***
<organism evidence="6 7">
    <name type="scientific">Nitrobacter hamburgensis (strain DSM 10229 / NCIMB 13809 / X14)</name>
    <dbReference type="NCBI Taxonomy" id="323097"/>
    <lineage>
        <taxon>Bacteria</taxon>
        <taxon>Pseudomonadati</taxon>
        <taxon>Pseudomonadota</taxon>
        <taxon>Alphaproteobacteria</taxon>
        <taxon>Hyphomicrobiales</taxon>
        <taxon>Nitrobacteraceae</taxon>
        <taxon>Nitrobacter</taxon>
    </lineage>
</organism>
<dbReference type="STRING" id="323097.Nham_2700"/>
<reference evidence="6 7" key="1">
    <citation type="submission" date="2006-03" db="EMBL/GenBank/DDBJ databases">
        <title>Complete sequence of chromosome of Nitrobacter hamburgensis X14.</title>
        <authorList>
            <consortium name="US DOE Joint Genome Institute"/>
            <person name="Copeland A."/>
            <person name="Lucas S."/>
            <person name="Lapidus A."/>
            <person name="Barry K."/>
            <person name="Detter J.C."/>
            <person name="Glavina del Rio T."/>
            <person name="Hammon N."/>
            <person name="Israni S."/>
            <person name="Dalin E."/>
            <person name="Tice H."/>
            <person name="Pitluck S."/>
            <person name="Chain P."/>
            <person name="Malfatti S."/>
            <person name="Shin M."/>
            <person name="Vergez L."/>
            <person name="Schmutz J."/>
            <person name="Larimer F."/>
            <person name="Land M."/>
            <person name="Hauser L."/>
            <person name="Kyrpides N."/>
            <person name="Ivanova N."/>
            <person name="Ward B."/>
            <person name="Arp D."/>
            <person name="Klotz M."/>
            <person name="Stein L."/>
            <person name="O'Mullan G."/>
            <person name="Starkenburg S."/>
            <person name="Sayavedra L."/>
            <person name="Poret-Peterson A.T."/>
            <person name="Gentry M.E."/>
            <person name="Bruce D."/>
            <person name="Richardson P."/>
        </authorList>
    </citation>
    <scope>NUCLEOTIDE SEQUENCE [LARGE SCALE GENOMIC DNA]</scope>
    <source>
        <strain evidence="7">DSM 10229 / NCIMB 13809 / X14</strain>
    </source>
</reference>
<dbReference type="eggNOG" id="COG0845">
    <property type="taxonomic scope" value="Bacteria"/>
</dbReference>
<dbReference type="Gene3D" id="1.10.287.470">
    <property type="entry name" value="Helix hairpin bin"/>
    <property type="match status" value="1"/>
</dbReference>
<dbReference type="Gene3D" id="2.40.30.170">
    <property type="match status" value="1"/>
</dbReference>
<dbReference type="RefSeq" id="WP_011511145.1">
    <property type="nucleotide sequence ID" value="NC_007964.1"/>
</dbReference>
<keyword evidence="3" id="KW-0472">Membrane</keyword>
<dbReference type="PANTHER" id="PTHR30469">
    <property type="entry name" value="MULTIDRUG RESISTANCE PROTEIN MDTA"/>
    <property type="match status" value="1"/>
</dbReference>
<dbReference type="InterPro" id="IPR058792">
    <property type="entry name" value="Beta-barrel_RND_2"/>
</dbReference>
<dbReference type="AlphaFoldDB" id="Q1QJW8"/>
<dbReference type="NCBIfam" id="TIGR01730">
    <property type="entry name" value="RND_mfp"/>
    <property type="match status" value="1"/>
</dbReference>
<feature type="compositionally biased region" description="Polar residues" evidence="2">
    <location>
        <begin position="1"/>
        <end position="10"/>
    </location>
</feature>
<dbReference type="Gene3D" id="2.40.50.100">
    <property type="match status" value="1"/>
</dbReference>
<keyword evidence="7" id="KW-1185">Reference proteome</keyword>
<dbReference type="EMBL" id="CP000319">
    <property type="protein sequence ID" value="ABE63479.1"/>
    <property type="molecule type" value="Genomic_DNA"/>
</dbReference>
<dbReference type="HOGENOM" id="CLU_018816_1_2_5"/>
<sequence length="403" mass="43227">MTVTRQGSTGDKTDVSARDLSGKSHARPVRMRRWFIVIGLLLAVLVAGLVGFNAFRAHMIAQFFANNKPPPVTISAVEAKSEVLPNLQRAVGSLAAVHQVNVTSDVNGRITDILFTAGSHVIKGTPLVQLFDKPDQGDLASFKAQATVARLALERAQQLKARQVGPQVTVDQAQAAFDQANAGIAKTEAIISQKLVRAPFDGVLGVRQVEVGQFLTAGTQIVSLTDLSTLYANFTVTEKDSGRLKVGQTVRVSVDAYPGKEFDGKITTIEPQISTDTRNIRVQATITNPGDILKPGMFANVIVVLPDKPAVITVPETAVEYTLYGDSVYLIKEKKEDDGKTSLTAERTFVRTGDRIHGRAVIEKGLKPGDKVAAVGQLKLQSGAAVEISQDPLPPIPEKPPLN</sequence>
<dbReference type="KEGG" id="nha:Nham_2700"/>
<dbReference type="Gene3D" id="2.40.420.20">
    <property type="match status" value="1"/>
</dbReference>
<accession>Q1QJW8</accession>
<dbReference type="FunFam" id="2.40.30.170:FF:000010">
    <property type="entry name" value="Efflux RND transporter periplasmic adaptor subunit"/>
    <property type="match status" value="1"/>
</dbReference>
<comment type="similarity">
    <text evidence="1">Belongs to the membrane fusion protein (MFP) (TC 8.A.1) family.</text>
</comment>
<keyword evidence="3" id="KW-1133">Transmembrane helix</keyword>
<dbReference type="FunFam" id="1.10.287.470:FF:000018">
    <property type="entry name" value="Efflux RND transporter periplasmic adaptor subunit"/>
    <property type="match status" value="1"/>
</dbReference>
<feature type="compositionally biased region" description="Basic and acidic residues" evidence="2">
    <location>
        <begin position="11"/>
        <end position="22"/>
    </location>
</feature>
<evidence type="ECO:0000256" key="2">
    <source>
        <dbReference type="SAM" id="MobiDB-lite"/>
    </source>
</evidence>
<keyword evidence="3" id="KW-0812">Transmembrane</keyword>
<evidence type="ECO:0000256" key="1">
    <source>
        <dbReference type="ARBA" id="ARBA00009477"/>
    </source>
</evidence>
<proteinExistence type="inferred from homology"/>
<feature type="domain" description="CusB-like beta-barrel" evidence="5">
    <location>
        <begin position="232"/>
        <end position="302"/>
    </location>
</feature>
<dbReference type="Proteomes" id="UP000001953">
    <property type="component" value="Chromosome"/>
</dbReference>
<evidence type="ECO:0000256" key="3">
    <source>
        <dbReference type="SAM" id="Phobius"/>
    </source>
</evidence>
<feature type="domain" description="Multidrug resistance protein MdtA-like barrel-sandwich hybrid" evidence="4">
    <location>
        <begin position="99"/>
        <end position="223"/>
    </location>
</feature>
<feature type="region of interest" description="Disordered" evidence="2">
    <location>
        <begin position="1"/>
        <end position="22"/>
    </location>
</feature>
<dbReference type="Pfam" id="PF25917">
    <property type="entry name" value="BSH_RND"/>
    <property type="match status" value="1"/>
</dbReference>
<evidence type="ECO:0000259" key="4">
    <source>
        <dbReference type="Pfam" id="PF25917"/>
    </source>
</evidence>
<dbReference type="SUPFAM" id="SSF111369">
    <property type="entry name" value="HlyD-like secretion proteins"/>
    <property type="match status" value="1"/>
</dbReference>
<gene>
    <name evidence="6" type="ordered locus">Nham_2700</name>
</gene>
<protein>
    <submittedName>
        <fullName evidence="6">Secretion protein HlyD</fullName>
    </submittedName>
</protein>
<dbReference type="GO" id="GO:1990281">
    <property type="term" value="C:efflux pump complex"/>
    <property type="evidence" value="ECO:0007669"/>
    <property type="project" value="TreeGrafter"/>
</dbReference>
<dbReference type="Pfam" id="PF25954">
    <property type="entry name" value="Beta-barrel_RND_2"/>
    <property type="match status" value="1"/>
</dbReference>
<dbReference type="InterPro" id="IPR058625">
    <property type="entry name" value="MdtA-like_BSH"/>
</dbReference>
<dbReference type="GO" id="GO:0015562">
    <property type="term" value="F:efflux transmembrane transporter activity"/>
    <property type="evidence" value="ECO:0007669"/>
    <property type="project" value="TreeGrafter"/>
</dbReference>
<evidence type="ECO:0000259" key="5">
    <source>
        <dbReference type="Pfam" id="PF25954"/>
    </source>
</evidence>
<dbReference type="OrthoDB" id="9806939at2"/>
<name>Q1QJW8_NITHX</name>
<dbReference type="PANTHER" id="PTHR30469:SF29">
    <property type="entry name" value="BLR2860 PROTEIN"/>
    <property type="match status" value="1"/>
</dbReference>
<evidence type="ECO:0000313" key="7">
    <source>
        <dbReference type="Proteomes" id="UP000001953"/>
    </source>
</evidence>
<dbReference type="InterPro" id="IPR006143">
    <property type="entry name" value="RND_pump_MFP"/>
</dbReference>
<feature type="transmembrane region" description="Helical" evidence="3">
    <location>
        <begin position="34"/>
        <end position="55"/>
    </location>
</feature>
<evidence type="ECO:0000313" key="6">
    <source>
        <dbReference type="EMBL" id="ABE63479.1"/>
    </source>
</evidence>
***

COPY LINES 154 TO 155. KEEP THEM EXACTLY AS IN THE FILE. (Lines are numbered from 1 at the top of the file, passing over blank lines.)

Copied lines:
    </location>
</feature>